Eagles Illustrated: Allies in the Pacific
By Thomas A. Tullis
Eagle Editions Ltd., © 2000
Suggested Retail Price: $18.95
Following the same format as the first book in this series, Tom Tullis presents his lovely aviation art in an infuriatingly haphazard fashion. This book is more specific than the first, narrowing the scope to the Pacific, and features 38 profiles of fighter aircraft. However, if you’re looking for a good representation of the Allies in the Pacific, forget it; there are no Hellcats, Airacobras, Thunderbolts or Spitfires, the omission of which casts question upon the title.
There are nine profiles of various Flying Tiger H81s, and four Pearl Harbor P-40B/Cs; there are also 14 Corsairs depicted. The other 11 profiles are split among the P-38, Wildcat and Mustang. One Corsair is an “update” from the previous volume.
While the images are very nice, the text is extremely lacking. There is no need to inform us that the Flying Tigers were the recipient of the National Aviation Hall of Fame’s “Milton Caniff Spirit of Flight Award” nine times, for instance, or to reiterate four times that the “U.S. ARMY” legend on the bottom of the early USAAC P-40s was insignia blue instead of black. Elsewhere, the text leaves out information. VF-17’s Dan Cunningham merits only a first initial; many aircraft are identified only by their unit, or, in the case of two RNZAF Corsairs, by their serials and nationalities! Very little of the history behind these beautiful machines is included; since the artist has gone to the effort to research these machines, one would hope he or a collaborating author would include some of what he has learned beyond the markings information. The simple, consistent inclusion of the pilot, unit, location, and date on which the aircraft is represented on every profile would greatly help this book. For instance, the profile of Lt. Richard E. West’s P-38 does not include a location, but it does mention that it dates from July 1945 and claims that the book “Attack and Conquer: the 8th Fighter Group in World War II” was used as a reference. If so, would it have been so hard to scan the book to se which fields the 8th FG operated from in July 1945?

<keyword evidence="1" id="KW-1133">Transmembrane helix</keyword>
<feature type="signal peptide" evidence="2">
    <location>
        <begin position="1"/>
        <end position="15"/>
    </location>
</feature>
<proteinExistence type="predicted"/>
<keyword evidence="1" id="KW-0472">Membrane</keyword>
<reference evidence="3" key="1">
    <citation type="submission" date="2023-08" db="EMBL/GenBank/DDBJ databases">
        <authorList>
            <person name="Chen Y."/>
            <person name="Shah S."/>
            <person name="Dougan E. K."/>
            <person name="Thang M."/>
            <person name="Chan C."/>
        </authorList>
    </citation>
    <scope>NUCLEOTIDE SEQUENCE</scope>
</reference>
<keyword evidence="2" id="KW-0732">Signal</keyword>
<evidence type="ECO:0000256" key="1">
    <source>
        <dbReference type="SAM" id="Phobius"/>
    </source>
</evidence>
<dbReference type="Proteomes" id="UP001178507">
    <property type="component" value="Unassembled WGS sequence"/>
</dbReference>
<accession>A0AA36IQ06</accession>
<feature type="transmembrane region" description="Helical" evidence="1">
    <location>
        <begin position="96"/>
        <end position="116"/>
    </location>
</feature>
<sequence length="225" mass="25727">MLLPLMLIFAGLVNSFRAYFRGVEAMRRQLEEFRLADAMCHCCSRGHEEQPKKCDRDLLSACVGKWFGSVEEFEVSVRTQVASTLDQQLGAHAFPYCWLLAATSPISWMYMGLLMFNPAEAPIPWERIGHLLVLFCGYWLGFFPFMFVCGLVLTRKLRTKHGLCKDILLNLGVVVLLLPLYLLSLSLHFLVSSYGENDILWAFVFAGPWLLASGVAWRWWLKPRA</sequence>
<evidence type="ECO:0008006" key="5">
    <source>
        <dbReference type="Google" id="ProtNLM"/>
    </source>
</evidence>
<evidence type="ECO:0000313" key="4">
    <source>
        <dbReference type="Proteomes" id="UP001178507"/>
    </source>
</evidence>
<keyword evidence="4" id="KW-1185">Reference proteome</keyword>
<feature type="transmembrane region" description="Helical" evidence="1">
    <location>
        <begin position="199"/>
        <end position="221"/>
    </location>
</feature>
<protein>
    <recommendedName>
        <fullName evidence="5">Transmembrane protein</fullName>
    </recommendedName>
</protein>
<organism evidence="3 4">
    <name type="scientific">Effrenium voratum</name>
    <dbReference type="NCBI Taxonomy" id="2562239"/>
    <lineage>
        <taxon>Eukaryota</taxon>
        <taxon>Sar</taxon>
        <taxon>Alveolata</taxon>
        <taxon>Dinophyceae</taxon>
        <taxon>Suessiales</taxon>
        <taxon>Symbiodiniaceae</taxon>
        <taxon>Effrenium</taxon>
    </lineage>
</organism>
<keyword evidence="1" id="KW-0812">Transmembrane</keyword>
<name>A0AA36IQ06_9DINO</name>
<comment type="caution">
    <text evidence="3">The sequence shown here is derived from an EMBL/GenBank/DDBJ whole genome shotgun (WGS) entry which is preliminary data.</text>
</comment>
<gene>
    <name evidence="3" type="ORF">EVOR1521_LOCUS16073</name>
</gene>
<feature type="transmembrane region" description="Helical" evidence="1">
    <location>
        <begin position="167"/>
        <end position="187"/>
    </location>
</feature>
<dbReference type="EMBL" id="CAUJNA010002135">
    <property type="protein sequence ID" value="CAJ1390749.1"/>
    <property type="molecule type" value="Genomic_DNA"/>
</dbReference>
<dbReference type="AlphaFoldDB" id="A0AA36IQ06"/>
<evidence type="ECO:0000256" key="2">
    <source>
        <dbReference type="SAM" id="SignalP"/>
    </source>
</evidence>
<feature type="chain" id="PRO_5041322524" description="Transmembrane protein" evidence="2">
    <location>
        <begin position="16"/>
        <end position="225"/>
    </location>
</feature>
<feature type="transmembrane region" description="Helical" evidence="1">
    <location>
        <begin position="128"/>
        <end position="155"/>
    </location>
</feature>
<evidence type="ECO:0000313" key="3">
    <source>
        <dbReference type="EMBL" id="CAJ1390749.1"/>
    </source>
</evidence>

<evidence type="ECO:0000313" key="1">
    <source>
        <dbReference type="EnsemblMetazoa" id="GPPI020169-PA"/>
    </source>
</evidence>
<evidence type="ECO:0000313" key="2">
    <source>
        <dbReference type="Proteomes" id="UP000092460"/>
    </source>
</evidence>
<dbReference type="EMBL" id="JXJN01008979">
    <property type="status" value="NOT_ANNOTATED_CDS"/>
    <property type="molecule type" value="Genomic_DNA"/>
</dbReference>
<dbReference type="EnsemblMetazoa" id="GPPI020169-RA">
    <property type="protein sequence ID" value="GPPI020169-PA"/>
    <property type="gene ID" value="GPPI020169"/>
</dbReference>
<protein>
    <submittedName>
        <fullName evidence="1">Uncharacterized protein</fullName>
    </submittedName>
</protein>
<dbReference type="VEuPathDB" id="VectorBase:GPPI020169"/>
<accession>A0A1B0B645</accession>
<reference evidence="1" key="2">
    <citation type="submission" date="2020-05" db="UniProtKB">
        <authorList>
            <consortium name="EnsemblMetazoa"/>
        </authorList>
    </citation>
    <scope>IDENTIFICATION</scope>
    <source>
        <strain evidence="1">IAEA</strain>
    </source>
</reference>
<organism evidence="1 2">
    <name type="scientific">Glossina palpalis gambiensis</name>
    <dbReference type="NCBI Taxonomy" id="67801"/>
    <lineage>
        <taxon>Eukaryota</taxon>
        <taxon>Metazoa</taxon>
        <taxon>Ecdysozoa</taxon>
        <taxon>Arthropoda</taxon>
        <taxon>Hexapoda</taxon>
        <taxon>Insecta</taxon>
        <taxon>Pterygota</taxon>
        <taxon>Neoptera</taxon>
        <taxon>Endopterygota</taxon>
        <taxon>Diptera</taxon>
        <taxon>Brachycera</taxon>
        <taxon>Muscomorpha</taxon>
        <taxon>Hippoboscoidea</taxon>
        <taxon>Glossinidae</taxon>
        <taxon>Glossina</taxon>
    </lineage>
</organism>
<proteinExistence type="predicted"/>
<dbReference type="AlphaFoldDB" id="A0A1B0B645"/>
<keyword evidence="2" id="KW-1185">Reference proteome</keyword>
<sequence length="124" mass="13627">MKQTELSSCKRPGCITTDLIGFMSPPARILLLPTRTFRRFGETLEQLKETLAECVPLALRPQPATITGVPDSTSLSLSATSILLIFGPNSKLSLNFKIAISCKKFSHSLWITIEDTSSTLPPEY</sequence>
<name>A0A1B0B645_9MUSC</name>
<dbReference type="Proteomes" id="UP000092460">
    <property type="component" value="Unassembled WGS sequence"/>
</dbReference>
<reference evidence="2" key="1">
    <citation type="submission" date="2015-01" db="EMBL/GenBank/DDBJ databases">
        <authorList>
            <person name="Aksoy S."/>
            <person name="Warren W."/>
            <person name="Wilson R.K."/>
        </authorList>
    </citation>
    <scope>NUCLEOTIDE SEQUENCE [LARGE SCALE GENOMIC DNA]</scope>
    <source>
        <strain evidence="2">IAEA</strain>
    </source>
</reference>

For those looking for inspiration--especially for a Flying Tigers H81A-2--the pictures included here might provide a bit of inspiration. Unfortunately, that might entail the inspiration to search the rest of your library for the data needed to complete the story of these aircraft.